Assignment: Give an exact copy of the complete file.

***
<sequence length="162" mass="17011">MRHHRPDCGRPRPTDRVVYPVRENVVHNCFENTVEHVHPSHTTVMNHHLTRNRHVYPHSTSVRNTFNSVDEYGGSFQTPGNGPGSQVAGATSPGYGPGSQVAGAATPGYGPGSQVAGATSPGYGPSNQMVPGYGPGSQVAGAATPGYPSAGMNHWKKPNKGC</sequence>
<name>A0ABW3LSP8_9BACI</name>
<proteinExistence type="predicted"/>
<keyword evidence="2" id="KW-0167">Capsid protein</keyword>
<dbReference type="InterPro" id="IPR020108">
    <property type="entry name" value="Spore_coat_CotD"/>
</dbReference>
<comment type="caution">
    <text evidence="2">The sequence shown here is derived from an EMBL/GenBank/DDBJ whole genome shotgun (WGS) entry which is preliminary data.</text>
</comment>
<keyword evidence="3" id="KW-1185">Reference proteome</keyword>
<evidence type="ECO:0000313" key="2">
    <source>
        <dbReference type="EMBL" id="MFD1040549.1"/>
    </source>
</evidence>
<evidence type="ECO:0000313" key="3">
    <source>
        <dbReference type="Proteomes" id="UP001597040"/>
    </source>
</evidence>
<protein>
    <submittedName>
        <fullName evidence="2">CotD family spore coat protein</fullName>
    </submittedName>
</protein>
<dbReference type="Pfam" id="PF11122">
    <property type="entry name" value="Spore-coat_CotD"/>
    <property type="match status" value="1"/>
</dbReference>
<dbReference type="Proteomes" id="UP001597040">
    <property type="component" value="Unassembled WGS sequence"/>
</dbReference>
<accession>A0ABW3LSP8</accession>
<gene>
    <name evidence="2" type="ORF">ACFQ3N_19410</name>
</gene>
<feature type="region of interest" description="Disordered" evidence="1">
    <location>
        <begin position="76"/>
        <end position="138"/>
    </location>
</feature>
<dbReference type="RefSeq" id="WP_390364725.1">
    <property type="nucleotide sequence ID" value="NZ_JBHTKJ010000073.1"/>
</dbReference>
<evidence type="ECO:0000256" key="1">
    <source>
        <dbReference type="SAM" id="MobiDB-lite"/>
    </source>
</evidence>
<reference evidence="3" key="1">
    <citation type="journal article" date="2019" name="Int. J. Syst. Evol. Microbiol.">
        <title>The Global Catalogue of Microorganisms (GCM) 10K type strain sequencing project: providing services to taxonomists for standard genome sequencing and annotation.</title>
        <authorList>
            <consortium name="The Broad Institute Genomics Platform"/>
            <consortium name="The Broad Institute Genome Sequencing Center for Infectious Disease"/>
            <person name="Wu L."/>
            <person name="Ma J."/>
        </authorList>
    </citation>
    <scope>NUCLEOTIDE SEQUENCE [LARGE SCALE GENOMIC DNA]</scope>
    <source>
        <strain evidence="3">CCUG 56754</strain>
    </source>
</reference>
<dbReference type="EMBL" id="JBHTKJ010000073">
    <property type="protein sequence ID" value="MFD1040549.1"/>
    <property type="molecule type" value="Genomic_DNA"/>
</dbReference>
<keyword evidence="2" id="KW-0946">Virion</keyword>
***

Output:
<sequence length="162" mass="17011">MRHHRPDCGRPRPTDRVVYPVRENVVHNCFENTVEHVHPSHTTVMNHHLTRNRHVYPHSTSVRNTFNSVDEYGGSFQTPGNGPGSQVAGATSPGYGPGSQVAGAATPGYGPGSQVAGATSPGYGPSNQMVPGYGPGSQVAGAATPGYPSAGMNHWKKPNKGC</sequence>
<name>A0ABW3LSP8_9BACI</name>
<proteinExistence type="predicted"/>
<keyword evidence="2" id="KW-0167">Capsid protein</keyword>
<dbReference type="InterPro" id="IPR020108">
    <property type="entry name" value="Spore_coat_CotD"/>
</dbReference>
<comment type="caution">
    <text evidence="2">The sequence shown here is derived from an EMBL/GenBank/DDBJ whole genome shotgun (WGS) entry which is preliminary data.</text>
</comment>
<keyword evidence="3" id="KW-1185">Reference proteome</keyword>
<evidence type="ECO:0000313" key="2">
    <source>
        <dbReference type="EMBL" id="MFD1040549.1"/>
    </source>
</evidence>
<evidence type="ECO:0000313" key="3">
    <source>
        <dbReference type="Proteomes" id="UP001597040"/>
    </source>
</evidence>
<protein>
    <submittedName>
        <fullName evidence="2">CotD family spore coat protein</fullName>
    </submittedName>
</protein>
<dbReference type="Pfam" id="PF11122">
    <property type="entry name" value="Spore-coat_CotD"/>
    <property type="match status" value="1"/>
</dbReference>
<dbReference type="Proteomes" id="UP001597040">
    <property type="component" value="Unassembled WGS sequence"/>
</dbReference>
<accession>A0ABW3LSP8</accession>
<gene>
    <name evidence="2" type="ORF">ACFQ3N_19410</name>
</gene>
<feature type="region of interest" description="Disordered" evidence="1">
    <location>
        <begin position="76"/>
        <end position="138"/>
    </location>
</feature>
<dbReference type="RefSeq" id="WP_390364725.1">
    <property type="nucleotide sequence ID" value="NZ_JBHTKJ010000073.1"/>
</dbReference>
<evidence type="ECO:0000256" key="1">
    <source>
        <dbReference type="SAM" id="MobiDB-lite"/>
    </source>
</evidence>
<reference evidence="3" key="1">
    <citation type="journal article" date="2019" name="Int. J. Syst. Evol. Microbiol.">
        <title>The Global Catalogue of Microorganisms (GCM) 10K type strain sequencing project: providing services to taxonomists for standard genome sequencing and annotation.</title>
        <authorList>
            <consortium name="The Broad Institute Genomics Platform"/>
            <consortium name="The Broad Institute Genome Sequencing Center for Infectious Disease"/>
            <person name="Wu L."/>
            <person name="Ma J."/>
        </authorList>
    </citation>
    <scope>NUCLEOTIDE SEQUENCE [LARGE SCALE GENOMIC DNA]</scope>
    <source>
        <strain evidence="3">CCUG 56754</strain>
    </source>
</reference>
<dbReference type="EMBL" id="JBHTKJ010000073">
    <property type="protein sequence ID" value="MFD1040549.1"/>
    <property type="molecule type" value="Genomic_DNA"/>
</dbReference>
<keyword evidence="2" id="KW-0946">Virion</keyword>